Widows are often evicted from their homes and physically abused – some even killed – even by members of their own family. In many countries, a woman’s social status is inextricably linked to her husband’s, so that when her husband dies, a woman no longer has a place in society. To regain social status, widows are expected to marry one of their husband’s male relatives, sometimes unwillingly. For many, the loss of a husband is only the first trauma in a long-term ordeal.

In many countries, widowhood is stigmatized and seen as a source of shame. Widows are thought to be cursed in some cultures and are even associated with witchcraft. Such misconceptions can lead to widows being ostracized, abused and worse.

The children of widows are often affected, both emotionally and economically. Widowed mothers, now supporting their families alone, are forced to withdraw children from school and to rely on their labour. Moreover, the daughters of widows may suffer multiple deprivations, increasing their vulnerability to abuse.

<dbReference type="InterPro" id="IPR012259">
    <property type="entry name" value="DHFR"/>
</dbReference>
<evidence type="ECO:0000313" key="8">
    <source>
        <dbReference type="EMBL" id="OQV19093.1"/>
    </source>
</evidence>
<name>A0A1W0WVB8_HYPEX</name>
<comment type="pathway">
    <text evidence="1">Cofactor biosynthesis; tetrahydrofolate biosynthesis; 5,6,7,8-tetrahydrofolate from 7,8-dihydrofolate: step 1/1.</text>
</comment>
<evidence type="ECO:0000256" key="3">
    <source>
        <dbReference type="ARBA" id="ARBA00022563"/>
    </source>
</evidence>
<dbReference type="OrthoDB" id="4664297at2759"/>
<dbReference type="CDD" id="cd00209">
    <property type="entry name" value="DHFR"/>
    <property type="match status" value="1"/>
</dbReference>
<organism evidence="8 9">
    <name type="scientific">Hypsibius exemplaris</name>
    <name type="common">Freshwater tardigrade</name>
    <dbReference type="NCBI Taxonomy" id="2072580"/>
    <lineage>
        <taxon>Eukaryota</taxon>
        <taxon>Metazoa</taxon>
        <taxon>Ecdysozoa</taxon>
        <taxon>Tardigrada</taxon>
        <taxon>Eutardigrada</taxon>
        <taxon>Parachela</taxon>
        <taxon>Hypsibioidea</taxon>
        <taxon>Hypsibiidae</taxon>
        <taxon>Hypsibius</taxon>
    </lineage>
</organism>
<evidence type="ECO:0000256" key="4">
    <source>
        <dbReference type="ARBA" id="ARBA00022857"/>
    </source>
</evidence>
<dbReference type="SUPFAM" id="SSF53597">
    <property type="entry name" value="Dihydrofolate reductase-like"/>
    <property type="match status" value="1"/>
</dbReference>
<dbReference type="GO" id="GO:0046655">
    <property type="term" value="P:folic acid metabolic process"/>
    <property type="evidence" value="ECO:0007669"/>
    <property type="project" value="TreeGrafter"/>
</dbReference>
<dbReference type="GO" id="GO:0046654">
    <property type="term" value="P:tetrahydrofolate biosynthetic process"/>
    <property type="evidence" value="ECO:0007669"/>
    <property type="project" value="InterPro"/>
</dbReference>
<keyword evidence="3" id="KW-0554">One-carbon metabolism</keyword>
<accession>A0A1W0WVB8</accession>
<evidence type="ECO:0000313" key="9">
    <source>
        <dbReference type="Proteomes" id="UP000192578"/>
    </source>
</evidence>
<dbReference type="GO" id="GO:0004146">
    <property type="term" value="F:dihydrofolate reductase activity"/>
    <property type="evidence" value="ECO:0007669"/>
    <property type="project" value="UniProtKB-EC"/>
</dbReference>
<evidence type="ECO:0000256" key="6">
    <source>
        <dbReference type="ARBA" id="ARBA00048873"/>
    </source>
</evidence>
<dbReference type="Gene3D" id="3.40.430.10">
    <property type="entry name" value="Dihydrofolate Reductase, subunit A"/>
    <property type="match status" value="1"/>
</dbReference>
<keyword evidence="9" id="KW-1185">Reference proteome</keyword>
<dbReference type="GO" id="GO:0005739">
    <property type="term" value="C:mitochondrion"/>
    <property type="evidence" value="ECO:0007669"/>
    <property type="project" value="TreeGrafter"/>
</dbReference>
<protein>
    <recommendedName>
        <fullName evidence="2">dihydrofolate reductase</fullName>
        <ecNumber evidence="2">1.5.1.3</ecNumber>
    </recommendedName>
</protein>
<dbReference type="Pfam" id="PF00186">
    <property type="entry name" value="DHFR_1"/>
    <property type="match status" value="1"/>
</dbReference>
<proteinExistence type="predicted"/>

Such cruelties are often seen as justified in terms of cultural or religious practice. Impunity for abuses of the rights of widows is rife, with few perpetrators ever successfully brought to justice. Even in countries where legal protection is more inclusive, widows can suffer social marginalization.

Towards progress for widows

International Widows Day is an opportunity for action towards achieving full rights and recognition for widows – too long invisible, uncounted and ignored. A dearth of reliable hard data remains one of the major obstacles to developing the policies and programmes to address the poverty, violence and discrimination suffered by widows. There is a need for more research and statistics disaggregated by marital status, sex and age, in order to help reveal the incidence of widow abuse and illustrate the situation of widows.